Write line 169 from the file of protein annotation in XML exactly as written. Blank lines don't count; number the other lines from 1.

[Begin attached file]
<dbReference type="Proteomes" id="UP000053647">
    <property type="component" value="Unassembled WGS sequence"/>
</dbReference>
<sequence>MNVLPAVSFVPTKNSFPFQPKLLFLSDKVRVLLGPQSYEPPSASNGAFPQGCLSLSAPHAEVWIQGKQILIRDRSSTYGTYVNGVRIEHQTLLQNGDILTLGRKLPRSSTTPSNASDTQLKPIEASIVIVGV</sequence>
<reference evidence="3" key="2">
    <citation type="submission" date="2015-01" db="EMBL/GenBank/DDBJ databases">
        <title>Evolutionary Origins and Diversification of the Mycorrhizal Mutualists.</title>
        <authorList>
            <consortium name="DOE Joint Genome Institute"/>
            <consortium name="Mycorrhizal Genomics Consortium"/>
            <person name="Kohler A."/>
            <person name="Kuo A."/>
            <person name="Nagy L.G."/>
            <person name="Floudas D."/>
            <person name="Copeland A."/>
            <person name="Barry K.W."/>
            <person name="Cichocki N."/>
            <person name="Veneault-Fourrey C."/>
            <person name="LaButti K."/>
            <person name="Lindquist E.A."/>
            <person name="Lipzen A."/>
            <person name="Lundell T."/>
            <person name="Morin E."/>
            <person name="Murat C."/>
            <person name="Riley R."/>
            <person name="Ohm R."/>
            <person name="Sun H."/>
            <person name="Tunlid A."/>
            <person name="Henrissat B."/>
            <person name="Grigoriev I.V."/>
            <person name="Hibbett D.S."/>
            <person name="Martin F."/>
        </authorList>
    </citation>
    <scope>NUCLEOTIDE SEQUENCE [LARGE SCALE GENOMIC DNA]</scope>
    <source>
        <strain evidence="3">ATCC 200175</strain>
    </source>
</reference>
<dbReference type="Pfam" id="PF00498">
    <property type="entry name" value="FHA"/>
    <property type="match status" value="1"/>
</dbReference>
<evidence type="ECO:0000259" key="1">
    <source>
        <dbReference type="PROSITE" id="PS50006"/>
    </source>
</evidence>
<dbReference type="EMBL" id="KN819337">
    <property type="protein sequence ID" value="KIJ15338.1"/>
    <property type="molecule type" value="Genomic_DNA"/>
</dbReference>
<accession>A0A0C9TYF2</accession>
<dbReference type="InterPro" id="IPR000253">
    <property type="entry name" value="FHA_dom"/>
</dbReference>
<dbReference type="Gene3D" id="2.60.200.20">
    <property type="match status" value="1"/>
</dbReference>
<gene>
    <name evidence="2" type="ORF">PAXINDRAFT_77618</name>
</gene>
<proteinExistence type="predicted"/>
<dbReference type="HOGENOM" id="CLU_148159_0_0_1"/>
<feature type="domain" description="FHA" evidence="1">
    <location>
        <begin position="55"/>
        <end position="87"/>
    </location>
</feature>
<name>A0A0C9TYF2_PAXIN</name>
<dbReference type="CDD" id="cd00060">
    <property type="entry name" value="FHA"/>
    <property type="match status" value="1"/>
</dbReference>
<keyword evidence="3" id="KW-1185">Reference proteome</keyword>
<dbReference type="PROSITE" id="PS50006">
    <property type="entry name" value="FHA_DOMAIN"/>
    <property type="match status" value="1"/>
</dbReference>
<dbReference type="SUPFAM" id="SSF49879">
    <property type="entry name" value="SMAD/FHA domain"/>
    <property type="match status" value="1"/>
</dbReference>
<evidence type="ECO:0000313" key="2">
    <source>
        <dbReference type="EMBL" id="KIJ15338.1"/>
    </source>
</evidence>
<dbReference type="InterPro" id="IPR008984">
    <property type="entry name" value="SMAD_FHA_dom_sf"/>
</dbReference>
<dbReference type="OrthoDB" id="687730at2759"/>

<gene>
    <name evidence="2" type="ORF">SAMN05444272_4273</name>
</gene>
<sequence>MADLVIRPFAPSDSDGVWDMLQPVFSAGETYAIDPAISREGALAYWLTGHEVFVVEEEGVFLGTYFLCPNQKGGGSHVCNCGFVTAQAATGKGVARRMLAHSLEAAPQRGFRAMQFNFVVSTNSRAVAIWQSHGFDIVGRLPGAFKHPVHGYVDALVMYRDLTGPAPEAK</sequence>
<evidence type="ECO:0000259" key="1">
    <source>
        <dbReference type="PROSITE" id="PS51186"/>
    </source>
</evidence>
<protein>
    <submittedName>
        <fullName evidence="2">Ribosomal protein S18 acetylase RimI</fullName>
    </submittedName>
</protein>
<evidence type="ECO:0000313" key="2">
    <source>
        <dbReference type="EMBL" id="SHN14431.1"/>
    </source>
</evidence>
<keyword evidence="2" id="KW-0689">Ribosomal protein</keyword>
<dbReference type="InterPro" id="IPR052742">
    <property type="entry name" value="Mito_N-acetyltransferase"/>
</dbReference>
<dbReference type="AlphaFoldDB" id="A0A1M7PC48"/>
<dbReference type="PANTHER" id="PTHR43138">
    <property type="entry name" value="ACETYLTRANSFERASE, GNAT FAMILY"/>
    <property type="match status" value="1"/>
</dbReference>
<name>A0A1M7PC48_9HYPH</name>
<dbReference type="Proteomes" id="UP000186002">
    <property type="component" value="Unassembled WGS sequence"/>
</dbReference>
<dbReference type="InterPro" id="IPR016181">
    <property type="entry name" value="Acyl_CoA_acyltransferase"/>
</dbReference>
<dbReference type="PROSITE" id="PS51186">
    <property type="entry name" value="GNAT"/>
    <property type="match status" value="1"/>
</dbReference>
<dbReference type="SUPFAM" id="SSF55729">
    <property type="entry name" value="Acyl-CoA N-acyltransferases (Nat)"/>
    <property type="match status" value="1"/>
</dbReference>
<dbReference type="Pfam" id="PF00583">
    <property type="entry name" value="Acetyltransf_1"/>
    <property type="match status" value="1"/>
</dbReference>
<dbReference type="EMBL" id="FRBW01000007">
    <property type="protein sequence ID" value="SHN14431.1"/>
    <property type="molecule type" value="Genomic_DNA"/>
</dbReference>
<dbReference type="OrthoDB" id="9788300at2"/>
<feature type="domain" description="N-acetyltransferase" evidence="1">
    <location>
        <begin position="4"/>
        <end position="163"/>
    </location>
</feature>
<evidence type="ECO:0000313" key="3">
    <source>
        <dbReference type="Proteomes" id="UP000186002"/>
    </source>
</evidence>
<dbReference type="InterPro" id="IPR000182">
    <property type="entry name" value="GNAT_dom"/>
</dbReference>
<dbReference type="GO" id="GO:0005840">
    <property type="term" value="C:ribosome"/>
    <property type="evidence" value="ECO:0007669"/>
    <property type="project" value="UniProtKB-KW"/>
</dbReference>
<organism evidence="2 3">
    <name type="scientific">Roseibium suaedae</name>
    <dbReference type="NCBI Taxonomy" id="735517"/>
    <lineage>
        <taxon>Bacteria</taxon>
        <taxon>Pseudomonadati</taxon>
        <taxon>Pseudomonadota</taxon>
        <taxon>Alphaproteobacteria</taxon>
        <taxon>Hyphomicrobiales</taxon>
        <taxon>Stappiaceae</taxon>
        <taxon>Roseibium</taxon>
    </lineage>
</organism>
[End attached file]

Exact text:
        <taxon>Bacteria</taxon>